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Thread: required to produce permit???

  1. #1
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    required to produce permit???

    I was wondering, if a person is just walking down the street open carrying does a police officer have the right to stop you and ask to see your permit? If not, where would I go to find validation of that. A state statute for instance. My wife and I took our pistol class this past weekend and already she is having someone tell her that she would have to produce the permit if asked and we were under the impression that we did not have to produce it. Any help would be great.

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    Regular Member Rich B's Avatar
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    This has been discussed in this forum many, many times.

    The bottom line is this:

    If the police have no RAS to stop you, they have no lawful authority to demand your ID (of any type).

    Conversely, if they do have RAS, you don't have any basis to deny really any lawful demand.
    Determining whether or not the officer has RAS is the difficult part, and you certainly need to be prepared to fight the 'interfering' charge if you do plan on denying the request.

    Note that during any traffic stop, they DO have the statutory authority to demand your driver's license no matter what. That is an explicit statute.

    You are not going to find a law that says you don't have to provide ID. Laws don't work that way.

    Applicable references:

    http://en.wikipedia.org/wiki/Terry_v._Ohio
    http://en.wikipedia.org/wiki/Hiibel_...ourt_of_Nevada
    http://ctcarry.com/wwwroot/Document/...7-ea345e5bb3a0


    Don't ask advice of police officers, gun shop employees or patrons or anyone who doesn't first understand Terry.
    Last edited by Rich B; 03-14-2012 at 04:44 PM.
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  3. #3
    Herr Heckler Koch
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    According to this resource, a good one for ones first glance at a new subject, https://en.wikipedia.org/wiki/Stop_and_identify Connecticut does not have a 'Stop and identify statute.'

    Not being an attorney (YOU should take legal advice/instruction ONLY from your personal attorney, paid to bind him to the canons), the Fourth Amendment should keep you secure in your person, papers and effects, and, the Fifth Amendment, from being required/compelled to incriminate oneself.

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    Regular Member motoxmann's Avatar
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    my personal opinion, not legally speaking, I would simply provide your permit anytime asked by an on-duty officer. denying any request from an officer usually just results in more aggravation, even if you do have the right to deny the request. because after-all, if you're totally legal to do what you're doing, the only reason you could want to deny is to be a jerk an annoy the cop. if your gun is legal and you have your permit, the one action you could do to create the lowest level of stress on all parties and take the least amount of time is simply show your permit.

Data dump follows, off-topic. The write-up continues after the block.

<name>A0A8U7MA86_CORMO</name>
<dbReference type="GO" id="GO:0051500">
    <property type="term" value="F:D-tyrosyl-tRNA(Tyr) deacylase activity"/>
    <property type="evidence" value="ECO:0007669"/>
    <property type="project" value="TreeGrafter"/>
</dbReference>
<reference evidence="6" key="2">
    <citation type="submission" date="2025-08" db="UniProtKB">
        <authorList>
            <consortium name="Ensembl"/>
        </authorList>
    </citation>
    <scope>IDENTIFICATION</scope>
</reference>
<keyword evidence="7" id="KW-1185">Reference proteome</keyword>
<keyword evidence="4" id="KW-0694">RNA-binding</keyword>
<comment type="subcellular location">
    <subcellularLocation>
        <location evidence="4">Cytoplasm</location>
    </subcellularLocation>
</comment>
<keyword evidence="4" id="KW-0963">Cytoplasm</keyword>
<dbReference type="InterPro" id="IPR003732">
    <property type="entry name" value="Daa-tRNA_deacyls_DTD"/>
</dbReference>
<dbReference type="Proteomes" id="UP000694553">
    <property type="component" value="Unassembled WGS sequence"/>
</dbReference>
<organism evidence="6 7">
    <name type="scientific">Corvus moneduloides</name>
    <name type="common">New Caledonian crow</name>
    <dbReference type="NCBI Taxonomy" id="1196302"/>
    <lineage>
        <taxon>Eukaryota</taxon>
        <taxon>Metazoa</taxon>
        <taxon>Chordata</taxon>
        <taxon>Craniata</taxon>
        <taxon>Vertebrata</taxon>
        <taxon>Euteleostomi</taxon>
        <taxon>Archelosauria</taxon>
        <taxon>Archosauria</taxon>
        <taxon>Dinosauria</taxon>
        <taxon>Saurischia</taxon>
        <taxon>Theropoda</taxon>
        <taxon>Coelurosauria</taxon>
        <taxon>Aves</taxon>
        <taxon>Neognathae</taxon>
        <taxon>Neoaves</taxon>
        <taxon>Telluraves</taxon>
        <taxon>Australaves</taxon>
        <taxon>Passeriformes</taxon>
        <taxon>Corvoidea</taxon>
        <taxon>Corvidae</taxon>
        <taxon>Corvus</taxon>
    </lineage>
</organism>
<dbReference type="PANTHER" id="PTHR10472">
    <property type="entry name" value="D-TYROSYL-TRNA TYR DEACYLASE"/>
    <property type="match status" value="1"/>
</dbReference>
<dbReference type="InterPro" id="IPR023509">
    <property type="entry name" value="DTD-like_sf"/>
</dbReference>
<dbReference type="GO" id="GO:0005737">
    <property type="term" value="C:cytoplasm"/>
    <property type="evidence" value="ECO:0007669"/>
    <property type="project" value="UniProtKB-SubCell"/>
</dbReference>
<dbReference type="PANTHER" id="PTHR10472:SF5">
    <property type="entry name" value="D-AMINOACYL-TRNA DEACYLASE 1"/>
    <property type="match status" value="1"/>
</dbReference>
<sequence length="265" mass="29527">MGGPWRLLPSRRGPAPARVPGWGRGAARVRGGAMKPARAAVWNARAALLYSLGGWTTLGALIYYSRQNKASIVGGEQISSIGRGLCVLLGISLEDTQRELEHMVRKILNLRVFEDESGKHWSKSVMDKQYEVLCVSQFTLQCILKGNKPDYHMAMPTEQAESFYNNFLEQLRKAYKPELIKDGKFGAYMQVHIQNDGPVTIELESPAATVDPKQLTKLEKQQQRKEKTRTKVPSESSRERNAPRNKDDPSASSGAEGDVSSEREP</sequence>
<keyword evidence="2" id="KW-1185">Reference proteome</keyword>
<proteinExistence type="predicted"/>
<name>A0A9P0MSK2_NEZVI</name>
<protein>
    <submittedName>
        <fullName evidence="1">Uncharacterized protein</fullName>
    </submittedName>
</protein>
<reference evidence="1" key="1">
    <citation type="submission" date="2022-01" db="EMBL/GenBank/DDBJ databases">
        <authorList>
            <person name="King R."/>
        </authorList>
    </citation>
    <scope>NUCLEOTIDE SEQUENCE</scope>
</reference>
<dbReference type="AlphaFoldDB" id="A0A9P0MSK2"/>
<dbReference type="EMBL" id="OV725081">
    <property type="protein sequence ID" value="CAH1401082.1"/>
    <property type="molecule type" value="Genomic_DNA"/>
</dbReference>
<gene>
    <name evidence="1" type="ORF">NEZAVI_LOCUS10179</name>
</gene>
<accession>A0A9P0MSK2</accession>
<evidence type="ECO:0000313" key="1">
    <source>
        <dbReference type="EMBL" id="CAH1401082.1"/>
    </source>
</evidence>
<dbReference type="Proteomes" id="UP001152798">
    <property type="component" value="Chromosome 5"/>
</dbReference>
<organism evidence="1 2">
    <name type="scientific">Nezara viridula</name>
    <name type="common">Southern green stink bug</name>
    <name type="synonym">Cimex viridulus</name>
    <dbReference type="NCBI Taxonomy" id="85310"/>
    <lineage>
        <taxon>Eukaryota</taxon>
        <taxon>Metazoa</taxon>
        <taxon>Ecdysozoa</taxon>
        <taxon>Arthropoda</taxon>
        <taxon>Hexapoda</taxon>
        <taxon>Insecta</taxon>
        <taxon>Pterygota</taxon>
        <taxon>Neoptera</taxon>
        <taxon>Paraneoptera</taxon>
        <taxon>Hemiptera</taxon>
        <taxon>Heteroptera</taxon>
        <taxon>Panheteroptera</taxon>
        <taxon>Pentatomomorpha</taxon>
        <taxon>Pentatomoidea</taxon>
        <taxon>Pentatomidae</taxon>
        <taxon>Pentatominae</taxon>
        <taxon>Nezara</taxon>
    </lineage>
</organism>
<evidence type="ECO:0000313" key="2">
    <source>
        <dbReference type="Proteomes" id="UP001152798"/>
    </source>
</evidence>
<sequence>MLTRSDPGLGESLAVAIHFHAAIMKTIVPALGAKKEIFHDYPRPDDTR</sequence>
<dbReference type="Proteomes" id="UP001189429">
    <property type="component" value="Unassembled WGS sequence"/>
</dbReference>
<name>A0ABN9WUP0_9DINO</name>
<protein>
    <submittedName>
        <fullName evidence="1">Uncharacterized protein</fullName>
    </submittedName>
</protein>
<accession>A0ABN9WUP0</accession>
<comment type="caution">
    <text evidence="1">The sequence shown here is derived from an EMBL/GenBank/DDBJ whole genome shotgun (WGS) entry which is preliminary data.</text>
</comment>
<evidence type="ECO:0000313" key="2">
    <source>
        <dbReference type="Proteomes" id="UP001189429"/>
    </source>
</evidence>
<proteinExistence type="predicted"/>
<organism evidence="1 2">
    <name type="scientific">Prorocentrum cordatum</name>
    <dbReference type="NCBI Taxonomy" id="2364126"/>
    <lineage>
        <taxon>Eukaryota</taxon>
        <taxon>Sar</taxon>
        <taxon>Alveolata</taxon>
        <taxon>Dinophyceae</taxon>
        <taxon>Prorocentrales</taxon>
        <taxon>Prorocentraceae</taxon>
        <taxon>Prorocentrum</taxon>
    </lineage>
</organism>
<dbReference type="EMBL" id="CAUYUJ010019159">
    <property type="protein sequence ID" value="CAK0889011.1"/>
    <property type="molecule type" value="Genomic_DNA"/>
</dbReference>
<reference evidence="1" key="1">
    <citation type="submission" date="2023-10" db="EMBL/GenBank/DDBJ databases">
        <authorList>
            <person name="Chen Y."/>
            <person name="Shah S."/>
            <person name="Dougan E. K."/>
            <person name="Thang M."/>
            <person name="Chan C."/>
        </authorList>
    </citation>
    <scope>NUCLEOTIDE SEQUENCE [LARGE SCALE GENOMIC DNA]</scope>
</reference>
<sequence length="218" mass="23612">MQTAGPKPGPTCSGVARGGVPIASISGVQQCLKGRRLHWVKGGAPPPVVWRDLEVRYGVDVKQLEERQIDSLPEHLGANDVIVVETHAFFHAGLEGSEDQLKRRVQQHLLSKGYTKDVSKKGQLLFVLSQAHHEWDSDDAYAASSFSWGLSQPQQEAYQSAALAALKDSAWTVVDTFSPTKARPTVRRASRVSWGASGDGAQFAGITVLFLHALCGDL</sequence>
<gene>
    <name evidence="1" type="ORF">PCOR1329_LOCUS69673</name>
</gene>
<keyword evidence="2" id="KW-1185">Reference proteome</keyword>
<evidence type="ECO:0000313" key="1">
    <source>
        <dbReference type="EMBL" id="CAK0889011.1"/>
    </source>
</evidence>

and legally speaking, if someone calls the police on you for openly carrying a gun, the police do have the right to detain you until you provide proof of having your permit, in which case they then have to immediately release you if you have done nothing illegal.
    also legally speaking, it is illegal to carry a handgun at all, concealed or open, without having your permit on your person.

    and typically, from what I have heard from friends who occasionally carry open, as long as you are acting totally normal while open-carrying in non-confrontational locations, if an officer sees you open-carrying and he recognises that you are aware of him and dont change your manner of actions once you become aware of him, they usually wont even bother asking because they probably assume you wouldnt be stupid enough to open carry a gun especially in front of an officer if you didnt have a permit for it and have the permit on you.

    I have also heard from a few people who have had the cops called on them for open carrying in public, the cops often dont even ask to see your permit, they simply say "do you have a permit for that handgun?" and when the person said yes, the officer simply said ok and left, never even bothered to actually ask to see it.

    hopefully this helps answer your question as well.
    Last edited by motoxmann; 03-14-2012 at 05:07 PM.

  5. #5
    Regular Member Rich B's Avatar
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    Quote Originally Posted by motoxmann View Post
    technically speaking, not legally, I would simply provide your permit anytime asked by an on-duty officer. denying any request from an officer usually just results in more aggravation, even if you do have the right to deny the request.
    This is only opinion, not technical in any way.

    and legally speaking, if someone calls the police on you for openly carrying a gun, the police do have the right to detain you until you provide proof of having your permit, in which case they then have to immediately release you if you have done nothing illegal.
    Cite your source please. An unconcealed firearm is not RAS of a crime.

    also legally speaking, it is illegal to carry a handgun at all, concealed or open, without having your permit on your person.
    It is an infraction.
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    Regular Member motoxmann's Avatar
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    correct, opinion, not a technicality, I changed my wording in my post

    Quote Originally Posted by Rich B View Post
    Cite your source please. An unconcealed firearm is not RAS of a crime.
    I have not seen the specific law or statute, but I did read it in the Torrington Memo stickied at the top of the CT section, in the very first post. I would assume they would not say this if it were not law?
    quoted from the memo:
    **Officer and Public Safety always comes first.** Having a good knowledge of the laws will help in this situation. Officers may still detain a person carrying a firearm to ascertain if that person has a valid permit. If this is the case and there is no other violation, the person is free to leave. If that person is acting in a manner that violates any other laws or ordinances, appropriate action should be taken. A professional response without overreaction will go a long way in these situations.